Good luck to these talented author's, I can't wait for the sequel and the one after that.
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Few books that I have read were as compelling and addictive as this one, and with 3 more published in the series and a 5th on the way, it will provide many more hours of entertainment. This book was hard to put down. I just kept saying to myself as reading, one more section, one more chapter, and yet kept reading when I should have put it down. I had to stop reading it at work because I would not want my break or lunch to end. The story is fast paced, the plot twists uncanny, the characters incredibly interesting and the concept chilling.

Will Burrows (pun intended I am sure) is obsessed with archaeological digs, a passion his father has encouraged. His father is the curator at the local museum and dreams of finding something to put his academic career back on track. But they dig in secret, hiding their tunnels and their finds. Will works on projects for his father but also has his own side digs in areas of interest for himself. And in some ways he feels more at home underground than above. But when his father goes missing, and Will discovers a mysterious tunnel and journal, he and his friend Chester go digging, looking for Dr. Burrows. What they find will surprise them and just might cost them their lives.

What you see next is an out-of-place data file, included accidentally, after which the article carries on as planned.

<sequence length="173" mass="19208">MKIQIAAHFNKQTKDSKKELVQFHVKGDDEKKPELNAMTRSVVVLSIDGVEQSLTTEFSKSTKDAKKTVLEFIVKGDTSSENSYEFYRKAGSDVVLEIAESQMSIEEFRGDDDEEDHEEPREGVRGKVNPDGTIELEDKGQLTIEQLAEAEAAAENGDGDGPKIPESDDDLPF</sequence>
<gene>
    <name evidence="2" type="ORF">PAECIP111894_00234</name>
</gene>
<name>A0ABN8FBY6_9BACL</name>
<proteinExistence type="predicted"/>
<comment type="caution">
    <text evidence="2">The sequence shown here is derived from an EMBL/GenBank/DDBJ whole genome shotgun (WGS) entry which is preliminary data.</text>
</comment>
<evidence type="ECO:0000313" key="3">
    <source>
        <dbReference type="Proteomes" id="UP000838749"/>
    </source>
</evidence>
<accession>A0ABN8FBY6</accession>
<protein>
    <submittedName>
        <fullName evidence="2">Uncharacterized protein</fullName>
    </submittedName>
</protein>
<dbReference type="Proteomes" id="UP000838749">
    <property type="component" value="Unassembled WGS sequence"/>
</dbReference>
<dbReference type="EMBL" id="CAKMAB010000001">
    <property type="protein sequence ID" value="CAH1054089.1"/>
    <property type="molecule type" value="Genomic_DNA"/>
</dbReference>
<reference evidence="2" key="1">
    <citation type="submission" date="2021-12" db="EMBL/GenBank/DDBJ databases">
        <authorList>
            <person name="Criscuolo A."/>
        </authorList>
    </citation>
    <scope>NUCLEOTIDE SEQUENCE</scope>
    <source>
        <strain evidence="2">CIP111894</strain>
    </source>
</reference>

The greatest strength of the story is the uniqueness of the story line. The plot is so enticing. Discovering an underground world and civilization is not a new plot, but how this one came about, and its interactions with topsiders, is unique and fascinating. Overall it was an excellent read and I cannot wait to read more books in the series. (Note this book was originally published as The Highfield Mole.)
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on 6 August 2007